Ian was always embarrassed by me - my habit of chatting ‘to randoms’ when I recognise an accent, a behaviour. Testing out my Spanish on a waiter, teasing an Uber driver to ‘shwaya shwaya’ when I discover they’re Lebanese, (shwaya shwaya means slow down in Arabic), or bargaining in shops for a discount. Then surprised by my not being fazed when needing to drive on the other side of the road.
I can also be crushingly self-conscious. This will surprise all of you. And yet, it’s all the facade - the ‘Armadillo’ I’ve come to call myself. I’ve a very tough exterior, and only a few know that I’m actually ridiculously insecure, extremely sensitive, and have battled almost all of my life with a lack of self confidence.
My sense of humour, loudness, making myself known: also stems from the new kid thing. ‘Be funny before anyone else can make any judgement about you’ - ‘if nothing else at least they won’t mess with you because you’ll be able to retort - not be scared to defend yourself in the event of an attack’ I’d think to myself. This is all with the benefit of hindsight, you understand. This many times has only served to alienate me - put up an even bigger fence, make me less approachable. The irony is not lost on me.
I often joke about my ‘high recognition needs’ - sadly, it’s true. The need for validation, perhaps stems from culture and lack of it growing up. A British father who didn’t really express emotion, and a Singaporean mother - who I joke had mild Tiger Mother tendencies. I’ve constantly had to adapt to new environments and the need to know that I fit in, I’m being liked. It doesn’t get easier with time, sadly.
On top of all of this, I’ve been exposed to quite a lot in my crazy international life. This has shaped my opinions, approach, and view of the world.
The experiences I’d had to the age of 12 can only be described as eclectic, along with all of the adjectives in the first paragraph of this post. Whilst I’d never watched Grange Hill, or played piano, I learnt how to ride a horse at a stables by the pyramids in Cairo and went skidooing on frozen lakes in Canada.
Our time in Egypt was so fun, and yet scary - not least because at times it was downright dangerous. There were riots, dead bodies on the streets, government imposed curfews where the military would take control. One evening, my parents went out for a dinner to entertain some clients. Their first choice of venue was fully booked - thank goodness. For this riot happened in that exact hotel that very night - and the group ended up dining somewhere else. The hotel was attacked - people died there that night.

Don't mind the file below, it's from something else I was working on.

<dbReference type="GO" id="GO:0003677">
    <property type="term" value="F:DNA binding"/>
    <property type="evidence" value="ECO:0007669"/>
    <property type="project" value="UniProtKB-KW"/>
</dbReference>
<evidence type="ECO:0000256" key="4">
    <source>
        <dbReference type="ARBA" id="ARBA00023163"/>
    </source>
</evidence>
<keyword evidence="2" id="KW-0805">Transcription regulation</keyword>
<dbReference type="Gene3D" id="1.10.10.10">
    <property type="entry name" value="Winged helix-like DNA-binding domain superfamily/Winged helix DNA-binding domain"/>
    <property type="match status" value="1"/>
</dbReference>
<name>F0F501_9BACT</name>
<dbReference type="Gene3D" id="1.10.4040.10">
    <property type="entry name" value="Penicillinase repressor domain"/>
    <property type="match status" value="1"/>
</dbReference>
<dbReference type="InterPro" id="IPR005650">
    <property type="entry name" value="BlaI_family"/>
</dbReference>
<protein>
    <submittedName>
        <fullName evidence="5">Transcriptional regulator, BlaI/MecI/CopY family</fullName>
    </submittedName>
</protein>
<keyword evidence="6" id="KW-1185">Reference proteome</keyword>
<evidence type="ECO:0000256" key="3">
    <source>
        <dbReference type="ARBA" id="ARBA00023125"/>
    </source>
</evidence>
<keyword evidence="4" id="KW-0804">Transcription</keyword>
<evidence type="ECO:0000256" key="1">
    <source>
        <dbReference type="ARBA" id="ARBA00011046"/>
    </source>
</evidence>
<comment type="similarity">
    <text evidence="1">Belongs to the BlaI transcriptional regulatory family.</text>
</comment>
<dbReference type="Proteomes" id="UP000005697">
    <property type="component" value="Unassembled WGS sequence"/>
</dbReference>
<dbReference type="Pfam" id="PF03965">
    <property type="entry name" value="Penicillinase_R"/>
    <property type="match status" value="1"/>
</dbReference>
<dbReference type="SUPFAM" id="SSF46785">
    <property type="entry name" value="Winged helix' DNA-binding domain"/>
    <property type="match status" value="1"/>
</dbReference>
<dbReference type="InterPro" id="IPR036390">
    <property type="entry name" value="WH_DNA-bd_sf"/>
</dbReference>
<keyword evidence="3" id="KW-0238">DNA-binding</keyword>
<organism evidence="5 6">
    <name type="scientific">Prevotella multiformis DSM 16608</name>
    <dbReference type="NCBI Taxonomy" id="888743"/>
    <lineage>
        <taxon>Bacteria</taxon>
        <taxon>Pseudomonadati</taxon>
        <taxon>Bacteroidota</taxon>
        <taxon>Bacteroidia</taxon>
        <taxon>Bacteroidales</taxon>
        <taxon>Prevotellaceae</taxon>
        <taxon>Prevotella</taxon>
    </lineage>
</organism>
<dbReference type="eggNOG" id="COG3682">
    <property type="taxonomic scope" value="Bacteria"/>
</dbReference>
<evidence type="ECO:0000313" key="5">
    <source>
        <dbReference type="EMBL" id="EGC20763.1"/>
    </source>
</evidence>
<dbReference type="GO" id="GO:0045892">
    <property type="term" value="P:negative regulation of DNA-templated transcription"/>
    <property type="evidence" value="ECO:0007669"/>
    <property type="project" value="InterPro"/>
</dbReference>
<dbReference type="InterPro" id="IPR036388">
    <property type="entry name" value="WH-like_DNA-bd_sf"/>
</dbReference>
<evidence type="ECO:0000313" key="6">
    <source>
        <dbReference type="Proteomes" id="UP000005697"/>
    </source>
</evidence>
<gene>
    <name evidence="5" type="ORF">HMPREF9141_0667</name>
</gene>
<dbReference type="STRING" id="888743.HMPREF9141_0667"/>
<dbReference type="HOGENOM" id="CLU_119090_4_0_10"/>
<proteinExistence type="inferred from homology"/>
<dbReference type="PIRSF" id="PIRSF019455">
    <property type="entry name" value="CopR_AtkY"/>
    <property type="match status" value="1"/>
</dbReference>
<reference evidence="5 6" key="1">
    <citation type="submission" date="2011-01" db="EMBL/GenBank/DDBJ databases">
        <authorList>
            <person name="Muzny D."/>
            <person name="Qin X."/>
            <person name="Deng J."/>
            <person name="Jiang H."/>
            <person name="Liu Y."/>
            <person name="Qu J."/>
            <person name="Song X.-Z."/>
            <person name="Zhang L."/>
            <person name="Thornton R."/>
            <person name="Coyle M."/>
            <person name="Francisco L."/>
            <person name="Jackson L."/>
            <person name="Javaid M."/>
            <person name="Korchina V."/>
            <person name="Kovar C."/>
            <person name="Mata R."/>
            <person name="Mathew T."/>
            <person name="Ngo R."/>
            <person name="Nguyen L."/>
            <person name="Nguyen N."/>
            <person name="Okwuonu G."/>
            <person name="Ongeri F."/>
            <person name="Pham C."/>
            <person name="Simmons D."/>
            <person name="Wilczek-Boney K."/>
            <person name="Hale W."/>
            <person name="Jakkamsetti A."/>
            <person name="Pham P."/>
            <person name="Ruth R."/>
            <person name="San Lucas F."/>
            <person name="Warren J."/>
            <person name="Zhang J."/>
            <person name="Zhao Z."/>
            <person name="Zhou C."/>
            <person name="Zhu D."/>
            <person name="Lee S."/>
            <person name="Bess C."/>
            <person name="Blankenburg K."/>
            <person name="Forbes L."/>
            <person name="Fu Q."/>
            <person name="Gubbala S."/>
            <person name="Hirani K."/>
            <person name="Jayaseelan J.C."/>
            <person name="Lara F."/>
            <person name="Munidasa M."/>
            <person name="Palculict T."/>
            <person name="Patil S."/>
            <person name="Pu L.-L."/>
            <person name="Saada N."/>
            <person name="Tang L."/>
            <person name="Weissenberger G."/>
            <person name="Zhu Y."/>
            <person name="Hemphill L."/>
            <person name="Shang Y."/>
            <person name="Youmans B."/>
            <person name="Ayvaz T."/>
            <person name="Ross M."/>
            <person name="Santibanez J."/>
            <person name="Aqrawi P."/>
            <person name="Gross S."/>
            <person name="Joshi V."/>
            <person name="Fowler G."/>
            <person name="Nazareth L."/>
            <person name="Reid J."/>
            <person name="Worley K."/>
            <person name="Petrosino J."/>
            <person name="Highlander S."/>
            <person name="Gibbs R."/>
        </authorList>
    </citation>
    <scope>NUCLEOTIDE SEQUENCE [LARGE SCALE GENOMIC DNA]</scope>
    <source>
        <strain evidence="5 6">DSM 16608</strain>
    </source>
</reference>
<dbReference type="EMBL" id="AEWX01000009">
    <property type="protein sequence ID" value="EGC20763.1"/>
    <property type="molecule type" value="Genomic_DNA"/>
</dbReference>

The building we lived in had two 24-hour armed guards. So was my school. It wasn’t certain that we could get basics like flour, sugar, butter, meats in normal shops. Because we were expats, we could sometimes get them on the black market. We had drivers - more for security than anything else. An expat lady who lived in a house nearby got murdered, the guard must’ve fallen asleep in the scorching heat.
Cairo was a sharp contrast from Canada, where we lived in Newfoundland. We went ice-fishing, and eating lobster was a regular occurrence. I went to a local school, I learnt to ice-skate. Many of you won’t know - I’m a really good ice-skater, I can even go backwards!
Before that, Nova Scotia - still in Canada. My mother hated it, so we moved to Newfie. Prior to that is a blur as I was sub-8 years old - but Trinidad, Ivory Coast, Brazil, Malta, Taiwan, Egypt and UK for short stints - all featured in my childhood for periods ranging from 3 months to 2 years. With annual visits back to the UK, Singapore and other travels in between. Hotels were regularly ‘home’.
We moved back to the UK in 1987 when I was 12, nearly 13 - with permed hair, an American accent and begged my parents to send me to boarding to school. I was so upset we had to leave Cairo - the adventure was over. Moving to the UK was like being picked up after the school dance. I was being wrenched away. I hated it, I missed my fun friends. Instead I was plonked in classroom with a bunch of kids who didn’t even know where Singapore - my birth country - was.
I had stiff school uniforms for winter and summer. Then for winter and summer sports. Then a cravat depending on my house, whether I had house colours or other ‘standing’ within the school hierarchy. This from wearing whatever I wanted to school - mostly shorts and a t-shirt. Living in Norfolk, I travelled to Ely 6 days a week on the train then had to walk up a steep hill. You know how I whinge at the sight of a hill. I didn’t board as it would have been too costly for brother and I - I envied the boarders at school. For 6th form I went to boarding school - finally!
I didn’t settle in too badly, considering. I was ‘ok’ academically - though I did struggle to adapt to some subjects like religious studies and history. Then there was sport - hockey in the mud versus swimming and baseball. I’d no idea how to play hockey or netball.
All of this rich web of experience can be isolating in more ways than one. Not just the loneliness that I’d experience when starting afresh. It’s something much deeper - an isolation from often being misunderstood because it’s not often I share the above, and how it’s impacted me.
Above all, I’ve realised it’s shaped me more than I’ve ever realised. I have a very different lens, I’m unique, and no one can take away this lived experience. I do struggle with some people not ‘getting’ the perspective and understanding that I have of the world. A sense that I will never be understood.
How to navigate and cope with this is something I’m still working out. How to manage the frustration, articulate in a way that people can understand and ultimately - how to impact and help those on the same journey.
Born in: Singapore
Passports: UK, Australia
Birthright citizenships: British, Singapore
Countries lived in: 14
Countries visited: 37
Number of international moves: 18
Number of schools: 12
Number of times repatriated: 2.5
Countries worked in: 4